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Claims for sickness and disability benefits owing to mental disorders in the UK: trends from 1995 to 2014

  • Sebastião Viola (a1) and Joanna Moncrieff (a2)
Abstract
Background

There is international concern about the levels of sickness and disability benefits, with mental disorders known to account for a large proportion of claims.

Aims

To examine trends in sickness and disability benefits awarded for mental disorders in the UK.

Method

The researchers analysed UK Government data from 1995 to 2014.

Results

Mental disorders have become the most common cause of receiving benefits, with the number of claimants rising by 103% from 1995 to 1.1 million in 2014. Claimants with other conditions fell by 35%. In 2014, 47% of claims were attributed to a mental disorder. The number of long-term claimants (claiming over 5 years) with mental disorders increased by 87% from 2000 to 2011. Two-thirds of mental disorder claimants were classified as having a depressive or anxiety disorder.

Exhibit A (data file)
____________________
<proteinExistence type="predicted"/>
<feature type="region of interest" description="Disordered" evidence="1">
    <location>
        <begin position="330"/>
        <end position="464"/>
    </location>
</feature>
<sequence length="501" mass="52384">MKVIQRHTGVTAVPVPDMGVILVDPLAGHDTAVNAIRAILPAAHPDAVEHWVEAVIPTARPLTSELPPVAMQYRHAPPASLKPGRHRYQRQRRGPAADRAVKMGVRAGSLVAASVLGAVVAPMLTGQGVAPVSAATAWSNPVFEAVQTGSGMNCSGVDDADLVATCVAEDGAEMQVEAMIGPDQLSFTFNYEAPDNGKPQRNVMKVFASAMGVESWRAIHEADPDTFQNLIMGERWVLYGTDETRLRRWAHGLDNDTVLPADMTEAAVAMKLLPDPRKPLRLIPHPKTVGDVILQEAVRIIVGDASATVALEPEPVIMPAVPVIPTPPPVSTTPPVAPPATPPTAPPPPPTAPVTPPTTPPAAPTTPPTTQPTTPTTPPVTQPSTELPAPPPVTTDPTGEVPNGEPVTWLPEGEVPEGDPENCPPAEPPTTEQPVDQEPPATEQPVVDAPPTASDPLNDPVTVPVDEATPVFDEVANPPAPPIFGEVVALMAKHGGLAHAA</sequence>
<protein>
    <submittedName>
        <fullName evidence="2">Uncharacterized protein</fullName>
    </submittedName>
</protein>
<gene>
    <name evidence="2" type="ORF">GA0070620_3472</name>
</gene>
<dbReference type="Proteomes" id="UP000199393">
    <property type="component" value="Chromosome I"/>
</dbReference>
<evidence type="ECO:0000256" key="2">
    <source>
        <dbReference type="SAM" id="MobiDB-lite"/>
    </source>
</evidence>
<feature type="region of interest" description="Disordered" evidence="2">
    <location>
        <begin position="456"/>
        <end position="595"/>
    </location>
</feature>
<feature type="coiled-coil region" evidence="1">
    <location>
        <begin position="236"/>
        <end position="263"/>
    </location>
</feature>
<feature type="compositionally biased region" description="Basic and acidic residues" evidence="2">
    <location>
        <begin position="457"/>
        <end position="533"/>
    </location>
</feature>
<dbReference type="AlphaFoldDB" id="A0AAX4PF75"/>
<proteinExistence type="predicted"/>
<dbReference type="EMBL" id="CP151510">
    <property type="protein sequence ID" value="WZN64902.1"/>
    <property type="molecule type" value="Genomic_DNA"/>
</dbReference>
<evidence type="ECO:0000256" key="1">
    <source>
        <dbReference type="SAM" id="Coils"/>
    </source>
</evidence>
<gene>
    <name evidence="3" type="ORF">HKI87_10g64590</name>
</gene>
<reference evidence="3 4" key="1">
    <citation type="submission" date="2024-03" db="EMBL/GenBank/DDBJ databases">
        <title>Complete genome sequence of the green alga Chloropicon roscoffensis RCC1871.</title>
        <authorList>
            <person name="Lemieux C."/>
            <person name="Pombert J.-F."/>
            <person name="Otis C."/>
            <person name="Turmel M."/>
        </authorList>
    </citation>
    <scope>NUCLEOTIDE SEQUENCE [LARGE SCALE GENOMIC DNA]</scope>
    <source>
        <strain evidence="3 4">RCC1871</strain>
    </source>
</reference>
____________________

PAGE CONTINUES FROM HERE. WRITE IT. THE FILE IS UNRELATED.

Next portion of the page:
Conclusions

Common mental disorders may involve greater morbidity and social costs than usually recognised. Availability of suitable employment, as well as individual support, may be necessary to reduce benefit levels.

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Copyright
This is an open access article distributed under the terms of the Creative Commons Non-Commercial, No Derivatives (CC BY-NC-ND) licence (http://creativecommons.org/licenses/by-nc-nd/4.0/).
Corresponding author
Dr J. Moncrieff, Division of Psychiatry, University College London, Maple House, 149 Tottenham Court Road, London W1T 7NF, UK. E-mail: j.moncrieff@ucl.ac.uk
Footnotes
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Declaration of interest

None.

Footnotes
References
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Claims for sickness and disability benefits owing to mental disorders in the UK: trends from 1995 to 2014

  • Sebastião Viola (a1) and Joanna Moncrieff (a2)
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